Reporters in Lebanon and Israel Describe Work — and Dangers

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By: Joe Strupp

As journalists scramble in and around Beirut and southern Lebanon to cover the escalating violence between Israel and Hezbollah, several veterans of recent Baghdad reporting say the violence in Iraq is, in many ways, more dangerous to reporters than what they are encountering in the newly war-torn Lebanon.

In conversatons with E&P today, they also described day to day working conditions that make their work a little easier than certain aspects in Iraq, with fewer logistical problems or electricity and phone connection interference. Not to mention Hezbollah’s willingness to work with reporters, to a degree, in an effort to get their message out.

“Electricity is sporadic in and out, but it is almost uninterrupted,” said Hannah Allam, former Baghdad bureau chief for Knight Ridder, now head of McClatchy’s Cairo bureau who has been in Beirut in recent days. Saying she had recently traveled south to several Hezbollah areas, she said its leaders have been willing to speak with reporters and allow them to report. “I have not felt censorship from any side,” she said.

Liz Sly of the Chicago Tribune agreed. “They are pretty elusive, but not hostile or aggressive,” she said of Hezbollah. “If you organize through their officials, they are not averse to meeting journalists and putting across their point of view.”

Both Allam and Sly noted that the first journalist to die, a Lebanese photographer whose taxi was struck by an incoming bomb, was killed Sunday, adding to the obvious safety concerns. They also acknowledged that bridges remain a target, so reporters seek to avoid them or cross quickly. “Several southern suburbs of Beirut have been almost completely wiped out,” Allam said, during a phone call from the Beirut hotel where she, Sly, and other western journalists are staying. “A tangle of wires, rubble and uninhabitable buildings.”

She also said that the local English-language paper, The Daily Star, had been hit by a newsprint shortage, reducing the number of daily pages, while many of its reporters must work from home.

Lebanon’s leader Fouad Siniora angrily described the damage to his country on Monday, including about 380 people killed and some 750,000 displaced, and, according to a statement released by his office, said the Israeli bombing had set Lebanon back ?50 years.?

Although the continued Israeli attacks on Lebanon, mostly in the southern suburbs, are an obvious threat to life and property — often coming without warning — the city remains safer overall and, in many ways, more welcoming to journalists than the atmosphere in Baghdad.

“Baghdad is still a lot more dangerous than Lebanon for foreigners,” said Sly, the Tribune reporter who arrived in Beirut 10 days ago after her most recent eight-week stint in Baghdad. “We are still personally targeted [in Baghdad]. They can snatch you. In Baghdad, you have to hide the fact that you are a foreigner. I only go around with my trusted staff there.”

Sly, who has reported from Iraq on and off for two years, says the ongoing threat of Israel attacks is a danger. But compared to being in Baghdad, the Beirut city life remains devoid of other dangers, from kidnapping to car bombs, that still pervade Baghdad. “If you are under an Israeli war plane, it is extremely dangerous,” she acknowledged. “But they are not randomly bombing the city.”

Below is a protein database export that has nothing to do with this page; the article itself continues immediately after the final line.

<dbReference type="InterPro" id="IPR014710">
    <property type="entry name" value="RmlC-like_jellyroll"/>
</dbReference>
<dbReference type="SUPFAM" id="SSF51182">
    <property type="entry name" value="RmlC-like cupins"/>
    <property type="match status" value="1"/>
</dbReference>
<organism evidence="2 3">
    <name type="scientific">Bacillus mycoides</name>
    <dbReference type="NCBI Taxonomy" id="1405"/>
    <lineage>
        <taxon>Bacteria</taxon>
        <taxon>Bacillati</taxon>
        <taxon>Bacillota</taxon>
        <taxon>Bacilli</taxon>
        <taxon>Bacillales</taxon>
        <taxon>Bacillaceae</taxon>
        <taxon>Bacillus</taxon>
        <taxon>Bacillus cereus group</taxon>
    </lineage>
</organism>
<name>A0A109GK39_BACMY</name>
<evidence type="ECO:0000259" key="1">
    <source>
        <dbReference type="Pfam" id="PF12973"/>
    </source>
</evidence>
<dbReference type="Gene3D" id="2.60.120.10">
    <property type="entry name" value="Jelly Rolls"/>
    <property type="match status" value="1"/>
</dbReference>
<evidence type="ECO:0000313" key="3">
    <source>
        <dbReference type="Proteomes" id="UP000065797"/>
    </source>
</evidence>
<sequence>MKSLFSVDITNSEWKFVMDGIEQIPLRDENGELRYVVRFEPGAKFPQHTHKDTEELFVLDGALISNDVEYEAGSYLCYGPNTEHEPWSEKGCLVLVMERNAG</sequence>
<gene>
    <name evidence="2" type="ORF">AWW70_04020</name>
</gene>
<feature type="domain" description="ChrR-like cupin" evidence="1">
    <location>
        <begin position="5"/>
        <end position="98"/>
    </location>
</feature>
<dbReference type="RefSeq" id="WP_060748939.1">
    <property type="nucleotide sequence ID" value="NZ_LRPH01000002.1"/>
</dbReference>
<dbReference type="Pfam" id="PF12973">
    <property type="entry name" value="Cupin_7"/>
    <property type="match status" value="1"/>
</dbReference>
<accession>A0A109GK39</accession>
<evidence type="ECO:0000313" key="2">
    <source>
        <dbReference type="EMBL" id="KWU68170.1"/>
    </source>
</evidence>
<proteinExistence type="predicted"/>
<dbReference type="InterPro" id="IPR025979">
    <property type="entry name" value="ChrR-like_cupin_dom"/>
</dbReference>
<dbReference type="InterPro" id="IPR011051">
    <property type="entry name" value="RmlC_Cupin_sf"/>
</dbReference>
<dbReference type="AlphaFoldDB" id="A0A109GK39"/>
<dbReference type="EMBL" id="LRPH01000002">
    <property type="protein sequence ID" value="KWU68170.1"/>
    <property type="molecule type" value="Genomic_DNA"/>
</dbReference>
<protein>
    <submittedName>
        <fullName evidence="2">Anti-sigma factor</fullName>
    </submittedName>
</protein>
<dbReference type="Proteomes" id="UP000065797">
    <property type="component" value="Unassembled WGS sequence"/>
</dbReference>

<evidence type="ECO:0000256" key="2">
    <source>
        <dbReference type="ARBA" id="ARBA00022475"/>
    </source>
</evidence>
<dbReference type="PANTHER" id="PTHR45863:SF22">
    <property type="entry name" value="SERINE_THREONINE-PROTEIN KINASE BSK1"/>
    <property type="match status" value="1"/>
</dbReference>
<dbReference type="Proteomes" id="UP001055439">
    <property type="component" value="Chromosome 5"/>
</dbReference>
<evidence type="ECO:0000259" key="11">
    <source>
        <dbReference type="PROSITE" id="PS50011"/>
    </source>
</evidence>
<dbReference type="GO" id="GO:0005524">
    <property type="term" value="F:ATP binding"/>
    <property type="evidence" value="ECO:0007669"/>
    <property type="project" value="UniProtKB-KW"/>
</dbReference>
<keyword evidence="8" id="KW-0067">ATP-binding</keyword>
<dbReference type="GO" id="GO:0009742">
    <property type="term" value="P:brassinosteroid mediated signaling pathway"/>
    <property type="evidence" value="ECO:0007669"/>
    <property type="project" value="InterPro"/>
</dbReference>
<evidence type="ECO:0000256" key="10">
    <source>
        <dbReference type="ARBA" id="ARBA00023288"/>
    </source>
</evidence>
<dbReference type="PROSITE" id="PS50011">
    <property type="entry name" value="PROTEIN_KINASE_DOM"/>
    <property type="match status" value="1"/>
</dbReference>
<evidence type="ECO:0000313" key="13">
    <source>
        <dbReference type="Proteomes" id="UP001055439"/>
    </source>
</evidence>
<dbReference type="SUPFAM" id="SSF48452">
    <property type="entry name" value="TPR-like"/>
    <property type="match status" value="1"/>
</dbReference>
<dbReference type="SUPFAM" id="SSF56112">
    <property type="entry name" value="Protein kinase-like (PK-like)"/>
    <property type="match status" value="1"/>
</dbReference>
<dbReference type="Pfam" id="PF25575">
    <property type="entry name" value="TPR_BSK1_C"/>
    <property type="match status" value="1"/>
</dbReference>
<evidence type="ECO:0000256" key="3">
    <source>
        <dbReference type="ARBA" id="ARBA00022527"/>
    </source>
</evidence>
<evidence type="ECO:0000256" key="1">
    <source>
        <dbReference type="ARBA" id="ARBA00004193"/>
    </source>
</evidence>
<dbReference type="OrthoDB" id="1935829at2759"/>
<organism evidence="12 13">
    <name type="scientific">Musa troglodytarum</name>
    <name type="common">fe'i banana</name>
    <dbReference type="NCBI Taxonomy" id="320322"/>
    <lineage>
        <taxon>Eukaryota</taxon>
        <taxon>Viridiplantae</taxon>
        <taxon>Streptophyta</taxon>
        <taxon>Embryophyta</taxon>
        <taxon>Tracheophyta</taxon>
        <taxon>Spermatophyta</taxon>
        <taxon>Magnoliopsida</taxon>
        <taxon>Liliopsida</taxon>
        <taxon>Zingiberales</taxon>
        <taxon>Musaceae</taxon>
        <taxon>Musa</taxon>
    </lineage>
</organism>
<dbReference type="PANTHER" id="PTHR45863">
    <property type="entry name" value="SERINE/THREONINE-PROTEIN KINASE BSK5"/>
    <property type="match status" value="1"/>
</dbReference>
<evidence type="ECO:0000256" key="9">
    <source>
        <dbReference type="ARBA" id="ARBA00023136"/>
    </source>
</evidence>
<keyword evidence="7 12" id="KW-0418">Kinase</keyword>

Allam agrees. “In Baghdad, you worry about the car next to you blowing up, here you worry about a bomb hitting you from the sky,” Allam said. “Where the danger comes from is different. … I don’t feel any threat from Hezbollah. Nobody is worrying about kidnappings, but we know that can change at any moment.”

Thanassis Cambanis, a Boston Globe reporter who covered Iraq for three years before being reassigned last March, also noted the different dangers in Lebanon, where he is reporting from Tyre. But he declined to say which location is more dangerous, noting that, in Baghdad, you can take more precautions to avoid kidnappings and car bombs, compared to Lebanon, where bombs can strike anywhere.

“There is more immediate threat of being blown up here by a bomb,” Cambanis said. “In Iraq, there are precautions you can take as far as security or trying to blend in or take different routes. I feel like I have a lot less control [in Lebanon].” Israeli jets have bombed Red Cross ambulances near Tyre in recent days, killing several occupants.

In Israel, meanwhile, Dion Nissenbaum, McClatchy’s Jerusalem bureau chief for the past year, says reporters are not in as much danger, and have actually been getting as close to the front lines as they want. “We have had better access to the front lines than we expected,” he told E&P Monday. “The day of the [Israeli soldier] kidnapping, I was able to drive right up to the border and talk to members of the Israel artillery battery and talk to tank commanders.”

Access is one step below that of embedding, Nissenbaum said, adding that although the Israeli Army embedded some Israeli journalists last year during its pullout of Gaza, he did not see it occurring again soon.

Nissenbaum said reporters have even gotten close enough to the front lines to actually catch the Israeli military in a bit of an exaggeration, when they announced they had taken a Lebanese town. “We were standing on a hilltop overlooking the valley and it was clear they hadn’t,” Nissenbaum said of the city that was eventually captured.

A former embed in Iraq, who also covered Baghdad as a unilateral, Nissenbaum agreed that Iraq was more dangerous than this fighting. But, he stressed, “I am not in Lebanon.”

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